I'd tell anyone who really wants to do typeface design to go for it and give up the false definition of success associated with having a traditional job. There are good specialization courses available, which are useful to understand the basics of typography, considering how wide-ranging the field of study is. I recommend any typography book that isn't a step-by-step manual on how to create digital fonts.
Your latest font is Moncler, a didona style font with vast potential due to its variable characteristics. Can you tell us about it, what inspired you to work on this project?
I got the idea for Moncler (originally called Belmont) playing Castlevania, a video game that’s been adapted into a show for Netflix.
I drew a series of glyphs inspired by the esthetics of Dracula, thinking I would quickly turn it into a full typeface. I ended up creating something much more extensive, with 6 masters, weights ranging from thin to black and widths from condensed to expanded. Ultimately, it took me over 6 months to develop, optimize and program it. My motivation is always the same: to try to add something new to the mix by experimenting with form and function.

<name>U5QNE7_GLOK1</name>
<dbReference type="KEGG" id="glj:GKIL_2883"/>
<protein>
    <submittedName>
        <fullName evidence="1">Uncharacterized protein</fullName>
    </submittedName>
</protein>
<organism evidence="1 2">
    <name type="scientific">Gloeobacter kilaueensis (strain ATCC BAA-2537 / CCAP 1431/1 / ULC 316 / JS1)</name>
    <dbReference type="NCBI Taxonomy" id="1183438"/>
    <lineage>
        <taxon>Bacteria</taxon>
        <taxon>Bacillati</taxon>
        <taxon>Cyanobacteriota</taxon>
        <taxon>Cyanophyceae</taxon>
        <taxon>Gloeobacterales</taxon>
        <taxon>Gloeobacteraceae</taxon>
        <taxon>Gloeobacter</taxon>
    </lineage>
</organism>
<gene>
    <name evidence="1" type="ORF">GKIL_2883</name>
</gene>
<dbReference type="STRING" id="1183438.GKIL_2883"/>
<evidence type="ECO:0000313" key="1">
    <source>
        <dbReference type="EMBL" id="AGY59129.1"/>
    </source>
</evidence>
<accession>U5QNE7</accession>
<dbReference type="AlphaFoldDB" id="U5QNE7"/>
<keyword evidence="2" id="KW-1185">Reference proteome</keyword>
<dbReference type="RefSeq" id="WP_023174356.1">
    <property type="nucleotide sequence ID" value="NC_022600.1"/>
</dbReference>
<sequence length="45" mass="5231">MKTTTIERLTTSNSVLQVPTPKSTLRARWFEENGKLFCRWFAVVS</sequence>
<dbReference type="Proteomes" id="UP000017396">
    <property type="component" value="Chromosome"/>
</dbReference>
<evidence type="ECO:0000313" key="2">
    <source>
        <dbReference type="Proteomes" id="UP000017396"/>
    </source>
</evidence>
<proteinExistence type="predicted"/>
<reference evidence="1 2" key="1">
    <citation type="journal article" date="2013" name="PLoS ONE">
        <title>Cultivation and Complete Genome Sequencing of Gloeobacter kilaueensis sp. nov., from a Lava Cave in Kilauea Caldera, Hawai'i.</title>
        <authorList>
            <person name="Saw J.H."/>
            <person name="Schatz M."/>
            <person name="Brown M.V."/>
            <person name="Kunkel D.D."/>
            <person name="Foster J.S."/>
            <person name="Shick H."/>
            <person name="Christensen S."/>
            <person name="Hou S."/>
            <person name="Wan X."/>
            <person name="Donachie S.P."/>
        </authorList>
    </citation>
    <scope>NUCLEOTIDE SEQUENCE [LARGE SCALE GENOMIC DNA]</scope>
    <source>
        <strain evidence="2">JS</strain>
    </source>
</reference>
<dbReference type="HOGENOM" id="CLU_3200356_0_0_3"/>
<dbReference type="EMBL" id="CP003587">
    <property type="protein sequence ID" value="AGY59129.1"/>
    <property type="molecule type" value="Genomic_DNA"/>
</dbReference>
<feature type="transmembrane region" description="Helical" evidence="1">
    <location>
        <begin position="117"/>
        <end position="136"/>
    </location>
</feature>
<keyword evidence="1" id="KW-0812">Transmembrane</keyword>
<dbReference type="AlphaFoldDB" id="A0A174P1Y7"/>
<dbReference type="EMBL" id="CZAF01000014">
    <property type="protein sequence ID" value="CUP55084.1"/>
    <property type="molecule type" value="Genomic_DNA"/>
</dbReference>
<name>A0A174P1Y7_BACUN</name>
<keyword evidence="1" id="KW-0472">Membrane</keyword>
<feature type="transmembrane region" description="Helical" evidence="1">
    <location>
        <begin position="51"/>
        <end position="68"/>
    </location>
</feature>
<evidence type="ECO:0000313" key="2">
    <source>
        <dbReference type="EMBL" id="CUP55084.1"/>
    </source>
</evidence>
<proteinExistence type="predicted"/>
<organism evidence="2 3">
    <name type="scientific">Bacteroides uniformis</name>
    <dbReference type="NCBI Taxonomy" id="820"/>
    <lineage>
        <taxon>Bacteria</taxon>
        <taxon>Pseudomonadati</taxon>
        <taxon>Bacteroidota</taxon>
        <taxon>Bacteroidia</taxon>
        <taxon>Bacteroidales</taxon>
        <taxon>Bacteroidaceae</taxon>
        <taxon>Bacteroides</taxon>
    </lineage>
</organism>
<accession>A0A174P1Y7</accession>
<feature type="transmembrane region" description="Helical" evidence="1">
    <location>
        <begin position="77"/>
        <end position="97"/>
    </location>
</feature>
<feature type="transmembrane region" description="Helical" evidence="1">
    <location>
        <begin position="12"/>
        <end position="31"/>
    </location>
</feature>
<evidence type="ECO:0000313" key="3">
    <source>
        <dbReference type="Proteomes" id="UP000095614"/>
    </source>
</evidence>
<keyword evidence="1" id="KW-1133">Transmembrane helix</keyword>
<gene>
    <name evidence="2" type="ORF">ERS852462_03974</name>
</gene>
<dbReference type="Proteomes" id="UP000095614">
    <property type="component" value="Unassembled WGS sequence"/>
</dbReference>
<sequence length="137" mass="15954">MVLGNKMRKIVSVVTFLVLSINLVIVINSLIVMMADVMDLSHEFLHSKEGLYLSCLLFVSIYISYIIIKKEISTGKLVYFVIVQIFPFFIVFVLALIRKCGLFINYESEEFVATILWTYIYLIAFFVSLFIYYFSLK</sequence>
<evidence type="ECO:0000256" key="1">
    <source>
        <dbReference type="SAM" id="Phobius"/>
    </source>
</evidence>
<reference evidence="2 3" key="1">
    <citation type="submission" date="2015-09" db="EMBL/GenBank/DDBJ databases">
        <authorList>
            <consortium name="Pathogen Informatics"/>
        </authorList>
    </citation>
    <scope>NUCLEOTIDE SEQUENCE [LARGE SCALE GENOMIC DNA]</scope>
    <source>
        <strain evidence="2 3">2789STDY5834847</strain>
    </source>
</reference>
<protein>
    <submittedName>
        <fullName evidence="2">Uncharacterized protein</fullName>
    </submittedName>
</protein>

Typeface design and sales have had to adapt to the diversification of the digital and print formats they're aimed at. In your opinion, what is the current state of type design? What are the new trends? Do you have any predictions for where it's going?
I think typography is in a state of transition in its function and style. In my opinion, the trends are leaning more to the artistic side. My predictions are... big challenges for Sagittarius, lucky number is 24, color is green (laughs).
"I'D TELL ANYONE WHO REALLY WANTS TO DO TYPEFACE DESIGN TO GO FOR IT AND GIVE UP THE FALSE DEFINITION OF SUCCESS ASSOCIATED WITH HAVING A TRADITIONAL JOB"
What are you working on right now? Any previews on a new typeface?
Right now I’m working on my first continuous text font. It’s a bit different from a traditional text font, I’m mixing a display language with functional composition strokes.
"MOTIVATION IS ALWAYS THE SAME: TO TRY TO ADD SOMETHING NEW TO THE MIX BY EXPERIMENTING WITH FORM AND FUNCTION" —